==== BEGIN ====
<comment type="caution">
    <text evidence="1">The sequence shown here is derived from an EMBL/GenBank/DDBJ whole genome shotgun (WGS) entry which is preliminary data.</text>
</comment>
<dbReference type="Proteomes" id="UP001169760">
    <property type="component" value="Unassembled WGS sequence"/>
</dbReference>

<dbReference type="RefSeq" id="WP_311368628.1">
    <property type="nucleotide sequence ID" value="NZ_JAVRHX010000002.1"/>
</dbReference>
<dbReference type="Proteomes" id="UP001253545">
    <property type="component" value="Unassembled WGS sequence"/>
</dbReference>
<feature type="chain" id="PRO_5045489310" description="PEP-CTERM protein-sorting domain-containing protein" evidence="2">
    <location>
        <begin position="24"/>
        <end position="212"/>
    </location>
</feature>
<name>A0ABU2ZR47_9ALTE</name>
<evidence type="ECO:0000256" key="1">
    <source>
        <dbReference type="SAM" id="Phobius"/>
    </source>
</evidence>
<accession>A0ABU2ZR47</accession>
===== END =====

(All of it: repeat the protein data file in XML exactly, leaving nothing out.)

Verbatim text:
<comment type="caution">
    <text evidence="1">The sequence shown here is derived from an EMBL/GenBank/DDBJ whole genome shotgun (WGS) entry which is preliminary data.</text>
</comment>
<dbReference type="Proteomes" id="UP001169760">
    <property type="component" value="Unassembled WGS sequence"/>
</dbReference>

<dbReference type="RefSeq" id="WP_311368628.1">
    <property type="nucleotide sequence ID" value="NZ_JAVRHX010000002.1"/>
</dbReference>
<dbReference type="Proteomes" id="UP001253545">
    <property type="component" value="Unassembled WGS sequence"/>
</dbReference>
<feature type="chain" id="PRO_5045489310" description="PEP-CTERM protein-sorting domain-containing protein" evidence="2">
    <location>
        <begin position="24"/>
        <end position="212"/>
    </location>
</feature>
<name>A0ABU2ZR47_9ALTE</name>
<evidence type="ECO:0000256" key="1">
    <source>
        <dbReference type="SAM" id="Phobius"/>
    </source>
</evidence>
<accession>A0ABU2ZR47</accession>